Baghdad's decreases were centered in the southwestern Sunni strongholds of East and West Rashid, where the light signature dropped 57 percent and 80 percent, respectively, during the same period.
By contrast, the night-light signature in the notoriously impoverished, Shiite-dominated Sadr City remained constant, as it did in the American-dominated Green Zone. Light actually increased in Shiite-dominated New Baghdad, the researchers found.
"This was the part of the city that had the best sources of connection and the most affluent population, so they could actually generate power themselves, and they were in the habit of doing so well before the U.S. invasion," said Agnew, the president of the American Association of Geographers, the field's leading professional organization. "But we saw no evidence of a widespread continuation of this practice."
Can't you admit that McCain was right about the surge?
Victory in Iraq is Defined in Stages:Short term, Iraq is making steady progress in fighting terrorists, meeting political milestones, building democratic institutions, and standing up security forces.Medium term, Iraq is in the lead defeating terrorists and providing its own security, with a fully constitutional government in place, and on its way to achieving its economic potential.Longer term, Iraq is peaceful, united, stable, and secure, well integrated into the international community, and a full partner in the global war on terrorism
Armed groups increasingly control the antiquated switching stations that channel electricity around Iraq, the electricity minister said Wednesday. That is dividing the national grid into fiefs that, he said, often refuse to share electricity generated locally with Baghdad and other power-starved areas in the center of Iraq.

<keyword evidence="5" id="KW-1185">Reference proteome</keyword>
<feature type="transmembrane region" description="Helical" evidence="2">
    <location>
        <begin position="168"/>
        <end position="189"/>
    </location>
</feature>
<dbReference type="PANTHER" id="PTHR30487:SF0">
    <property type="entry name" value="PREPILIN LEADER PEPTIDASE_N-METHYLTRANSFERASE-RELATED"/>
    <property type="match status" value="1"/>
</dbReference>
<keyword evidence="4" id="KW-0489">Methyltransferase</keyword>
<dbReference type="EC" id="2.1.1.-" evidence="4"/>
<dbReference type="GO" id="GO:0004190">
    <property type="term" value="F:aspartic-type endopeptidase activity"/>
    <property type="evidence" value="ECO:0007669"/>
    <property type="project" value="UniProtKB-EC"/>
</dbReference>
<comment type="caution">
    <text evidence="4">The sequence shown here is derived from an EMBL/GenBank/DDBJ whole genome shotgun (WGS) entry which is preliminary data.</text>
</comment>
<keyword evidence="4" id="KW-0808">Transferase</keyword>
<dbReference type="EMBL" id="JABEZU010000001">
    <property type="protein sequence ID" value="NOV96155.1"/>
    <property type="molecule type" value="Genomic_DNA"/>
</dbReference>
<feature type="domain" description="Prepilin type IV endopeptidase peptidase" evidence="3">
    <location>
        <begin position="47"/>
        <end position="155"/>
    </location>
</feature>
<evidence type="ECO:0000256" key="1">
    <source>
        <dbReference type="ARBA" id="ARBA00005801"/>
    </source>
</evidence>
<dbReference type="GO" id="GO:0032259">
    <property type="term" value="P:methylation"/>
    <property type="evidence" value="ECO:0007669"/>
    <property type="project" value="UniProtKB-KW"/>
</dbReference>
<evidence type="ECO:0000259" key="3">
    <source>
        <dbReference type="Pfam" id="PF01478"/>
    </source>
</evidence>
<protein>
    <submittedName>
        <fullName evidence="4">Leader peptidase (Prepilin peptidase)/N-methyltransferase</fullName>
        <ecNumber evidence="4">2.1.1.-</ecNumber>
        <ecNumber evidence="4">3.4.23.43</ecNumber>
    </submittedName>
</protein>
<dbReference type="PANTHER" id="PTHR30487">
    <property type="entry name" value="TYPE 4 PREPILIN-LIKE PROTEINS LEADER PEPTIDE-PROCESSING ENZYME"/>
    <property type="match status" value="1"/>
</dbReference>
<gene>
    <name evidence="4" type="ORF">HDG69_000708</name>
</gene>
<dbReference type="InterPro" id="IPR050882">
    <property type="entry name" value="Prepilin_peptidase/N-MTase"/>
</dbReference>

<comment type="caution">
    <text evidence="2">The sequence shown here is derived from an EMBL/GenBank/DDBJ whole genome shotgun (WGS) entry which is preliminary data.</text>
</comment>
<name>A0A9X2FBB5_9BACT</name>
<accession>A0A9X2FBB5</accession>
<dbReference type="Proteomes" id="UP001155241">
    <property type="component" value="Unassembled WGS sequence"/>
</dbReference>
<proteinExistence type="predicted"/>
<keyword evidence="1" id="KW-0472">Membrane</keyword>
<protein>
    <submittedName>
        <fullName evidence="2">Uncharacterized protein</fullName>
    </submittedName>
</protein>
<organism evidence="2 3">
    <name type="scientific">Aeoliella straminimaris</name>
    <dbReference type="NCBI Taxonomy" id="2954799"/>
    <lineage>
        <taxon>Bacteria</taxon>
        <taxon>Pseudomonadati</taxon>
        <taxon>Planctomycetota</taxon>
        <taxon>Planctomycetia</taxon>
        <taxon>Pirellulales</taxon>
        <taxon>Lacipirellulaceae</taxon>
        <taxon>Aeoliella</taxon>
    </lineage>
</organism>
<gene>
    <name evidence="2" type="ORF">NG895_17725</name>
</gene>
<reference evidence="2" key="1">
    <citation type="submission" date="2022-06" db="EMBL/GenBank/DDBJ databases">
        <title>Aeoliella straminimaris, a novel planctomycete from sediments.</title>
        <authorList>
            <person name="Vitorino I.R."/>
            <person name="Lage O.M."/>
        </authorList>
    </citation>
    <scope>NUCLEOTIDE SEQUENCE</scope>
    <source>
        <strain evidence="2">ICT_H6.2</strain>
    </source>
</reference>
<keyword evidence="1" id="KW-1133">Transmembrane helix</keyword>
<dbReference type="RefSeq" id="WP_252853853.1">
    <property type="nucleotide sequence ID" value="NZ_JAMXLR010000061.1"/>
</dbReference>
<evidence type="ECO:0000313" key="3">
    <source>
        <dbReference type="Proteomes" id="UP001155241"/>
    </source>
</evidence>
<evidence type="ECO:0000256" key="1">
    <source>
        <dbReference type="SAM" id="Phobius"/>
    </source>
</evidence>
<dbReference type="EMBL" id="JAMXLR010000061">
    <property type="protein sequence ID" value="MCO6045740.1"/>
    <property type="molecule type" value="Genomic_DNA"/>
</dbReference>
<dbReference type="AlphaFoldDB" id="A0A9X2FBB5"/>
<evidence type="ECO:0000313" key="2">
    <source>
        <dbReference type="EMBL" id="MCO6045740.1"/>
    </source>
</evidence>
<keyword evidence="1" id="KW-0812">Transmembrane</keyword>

The development adds to existing electricity problems in Baghdad, which has been struggling to provide power for more than a few hours a day because insurgents regularly blow up the towers that carry power lines into the city. The government lost the ability to control the grid centrally after the American-led invasion in 2003, when looters destroyed electrical dispatch centers, the minister, Karim Wahid, said in a news briefing attended also by United States military officials.
The briefing had been intended, in part, to highlight successes in the American-financed reconstruction program here. But it took an unexpected turn when Mr. Wahid, a highly respected technocrat and longtime ministry official, began taking questions from Arab and Western journalists.
Because of the lack of functioning dispatch centers, Mr. Wahid said, ministry officials have been trying to control the flow of electricity from huge power plants in the south, north and west by calling local officials there and ordering them to physically flip switches. But the officials refuse to follow those orders when the armed groups threaten their lives, he said, and the often isolated stations are abandoned at night and easily manipulated by whatever group controls the area.
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